People often ask me for advice on how to choose a good photographer. With digital technology getting cheaper all the time anyone can pick up a camera and announce that they’re an expert. Fortunately, years as a working photographer have taught me to become quite adept at separating a good photographer from the rest of the crowd.
My personal guide to choosing the right fit for you
1. Research Photographers Online
Use any of the major search engines to find a list of photographers in your area. Start by opening each of the websites listed on the first page of the search results within its own tab. That way you can quickly compare photographers by jumping from tab to tab.
The main question to ask at this stage is, “Do I like the style of their work?” If not, close the tab and move on. Be ruthless! The best portfolios should demonstrate a broad range of high quality work. Short-list the top three photographers whose pictures inspire you and then arrange a meeting with them.
2. Meet Them In Person
How well you get on with the photographer can make-or-break a photoshoot. For many people, having their photo taken can be quite a self-conscious experience, so the more comfortable you are the better the odds of loving the results. So, if the photographer doesn’t have time to sit down for a coffee and chat with you then find someone else!
During the meeting, take note of how enthusiastic the photographer is. A good one will ask questions in order to build up a strong picture of the kind of images you’re looking for. He or she should be brimming with creative ideas about achieving your goals through use of style, location(s), lighting, extended creative team etc.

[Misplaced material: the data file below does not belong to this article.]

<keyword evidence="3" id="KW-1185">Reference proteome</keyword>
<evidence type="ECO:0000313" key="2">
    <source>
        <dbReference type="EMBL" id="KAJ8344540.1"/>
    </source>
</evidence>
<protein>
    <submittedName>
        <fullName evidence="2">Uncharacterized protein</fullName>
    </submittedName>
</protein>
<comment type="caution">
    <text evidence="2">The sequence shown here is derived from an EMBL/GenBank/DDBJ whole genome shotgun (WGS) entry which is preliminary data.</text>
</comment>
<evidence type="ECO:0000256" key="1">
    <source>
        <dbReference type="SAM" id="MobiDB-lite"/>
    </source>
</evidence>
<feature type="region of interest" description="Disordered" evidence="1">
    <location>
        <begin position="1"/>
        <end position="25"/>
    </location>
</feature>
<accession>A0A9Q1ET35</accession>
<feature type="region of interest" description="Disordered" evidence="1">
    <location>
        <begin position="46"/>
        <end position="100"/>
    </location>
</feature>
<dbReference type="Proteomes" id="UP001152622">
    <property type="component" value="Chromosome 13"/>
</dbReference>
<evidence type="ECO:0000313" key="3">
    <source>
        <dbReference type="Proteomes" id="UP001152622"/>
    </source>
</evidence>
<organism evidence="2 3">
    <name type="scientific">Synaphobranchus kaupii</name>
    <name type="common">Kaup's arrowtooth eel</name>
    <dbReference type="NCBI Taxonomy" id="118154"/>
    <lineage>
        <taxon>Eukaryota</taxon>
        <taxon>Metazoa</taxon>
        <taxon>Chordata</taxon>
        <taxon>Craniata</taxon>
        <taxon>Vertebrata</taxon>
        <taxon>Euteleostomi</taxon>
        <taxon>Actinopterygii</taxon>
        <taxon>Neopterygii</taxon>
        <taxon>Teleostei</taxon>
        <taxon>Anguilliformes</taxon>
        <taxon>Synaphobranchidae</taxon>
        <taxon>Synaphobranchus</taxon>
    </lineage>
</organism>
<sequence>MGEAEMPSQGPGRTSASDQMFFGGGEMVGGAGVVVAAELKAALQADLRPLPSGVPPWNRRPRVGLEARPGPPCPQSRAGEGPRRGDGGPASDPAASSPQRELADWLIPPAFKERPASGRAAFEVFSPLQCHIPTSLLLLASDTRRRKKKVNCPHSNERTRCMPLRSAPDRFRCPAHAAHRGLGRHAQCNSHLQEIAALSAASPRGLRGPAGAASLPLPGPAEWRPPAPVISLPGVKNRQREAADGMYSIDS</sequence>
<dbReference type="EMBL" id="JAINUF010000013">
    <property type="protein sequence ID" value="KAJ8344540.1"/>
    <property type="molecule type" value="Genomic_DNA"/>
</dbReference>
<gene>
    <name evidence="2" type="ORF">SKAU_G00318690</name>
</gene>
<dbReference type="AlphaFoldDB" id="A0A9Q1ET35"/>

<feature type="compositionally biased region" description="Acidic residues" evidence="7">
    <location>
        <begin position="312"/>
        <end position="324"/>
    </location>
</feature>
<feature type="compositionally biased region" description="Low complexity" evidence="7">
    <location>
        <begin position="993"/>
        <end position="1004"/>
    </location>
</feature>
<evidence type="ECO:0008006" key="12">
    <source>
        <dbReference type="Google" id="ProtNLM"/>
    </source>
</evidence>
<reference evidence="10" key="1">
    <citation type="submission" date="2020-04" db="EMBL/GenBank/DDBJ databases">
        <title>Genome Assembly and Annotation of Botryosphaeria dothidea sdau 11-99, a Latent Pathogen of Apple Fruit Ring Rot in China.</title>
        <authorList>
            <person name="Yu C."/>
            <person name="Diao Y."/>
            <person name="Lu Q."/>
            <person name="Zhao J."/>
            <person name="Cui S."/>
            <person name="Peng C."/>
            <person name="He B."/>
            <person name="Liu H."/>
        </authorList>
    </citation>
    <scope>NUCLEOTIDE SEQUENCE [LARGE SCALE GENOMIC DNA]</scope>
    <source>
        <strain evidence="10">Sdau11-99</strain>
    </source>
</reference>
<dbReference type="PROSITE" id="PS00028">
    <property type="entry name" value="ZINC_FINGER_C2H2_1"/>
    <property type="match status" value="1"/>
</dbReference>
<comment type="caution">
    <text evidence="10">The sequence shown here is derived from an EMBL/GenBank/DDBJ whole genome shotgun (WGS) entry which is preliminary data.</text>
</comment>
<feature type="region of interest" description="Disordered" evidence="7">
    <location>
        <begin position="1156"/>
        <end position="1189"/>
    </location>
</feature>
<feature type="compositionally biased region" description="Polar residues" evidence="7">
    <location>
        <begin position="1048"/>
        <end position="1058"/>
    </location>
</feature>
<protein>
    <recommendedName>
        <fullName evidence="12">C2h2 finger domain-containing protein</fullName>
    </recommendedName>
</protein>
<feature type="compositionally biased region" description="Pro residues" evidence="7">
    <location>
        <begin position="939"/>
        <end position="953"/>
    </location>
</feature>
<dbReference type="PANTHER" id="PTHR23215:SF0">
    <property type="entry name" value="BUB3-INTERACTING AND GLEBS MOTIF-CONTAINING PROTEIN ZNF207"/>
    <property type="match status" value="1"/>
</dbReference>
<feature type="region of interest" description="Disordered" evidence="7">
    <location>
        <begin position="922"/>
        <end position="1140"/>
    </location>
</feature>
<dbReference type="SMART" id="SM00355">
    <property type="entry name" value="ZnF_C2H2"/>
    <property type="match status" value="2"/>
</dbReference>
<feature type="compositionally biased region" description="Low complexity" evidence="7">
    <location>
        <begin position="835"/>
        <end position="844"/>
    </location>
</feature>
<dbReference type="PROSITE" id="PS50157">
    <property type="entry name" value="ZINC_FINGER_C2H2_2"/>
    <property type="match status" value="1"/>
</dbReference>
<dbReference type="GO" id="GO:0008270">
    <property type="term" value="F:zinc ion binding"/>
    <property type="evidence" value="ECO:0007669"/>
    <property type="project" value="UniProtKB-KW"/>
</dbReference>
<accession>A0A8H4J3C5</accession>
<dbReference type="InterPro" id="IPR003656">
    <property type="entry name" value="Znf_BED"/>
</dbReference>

If the photographer’s approach to all of this seems dangerously ‘point & click’ – move on!
3. Find Out How Experienced They Are
It’s important that you are confident in your photographer’s ability and experience.
Feel free to ask them for details on how they achieved particular photos in their portfolio. These days it’s not difficult for charlatans to steal other people’s work and pass it off as their own. I remember a former boss of mine interviewing a prospect who presented some of the boss’s work as part of his own portfolio! It really happens.
4. Clarify Your Expectations
Make sure you’re clear on exactly what you’re getting in return for your money. Ask about any subsequent work that may need doing in order to get the images fit for purpose. Often photos need digital retouching/editing to get them to a finished standard and its easy for unspoken presumptions to cause confusion as to what is or isn’t included in the price.
Ask the photographer if they offer any guarantees. If they’re confident in their ability they’ll have no problem with reducing your risk. Also, if you’re working to tight time-scales then make sure his/her calendar can accommodate you. Leaving it to the last minute can lead to disappointment.
5. All Okay? Book The Shoot!
If you’ve reached this point successfully then you’ve arrived at a good choice of photographer for you. Go ahead and book the shoot – the photographer will guide you through the rest. You’ve dramatically reduced your risk of having a photographic disaster and should be in safe hands now!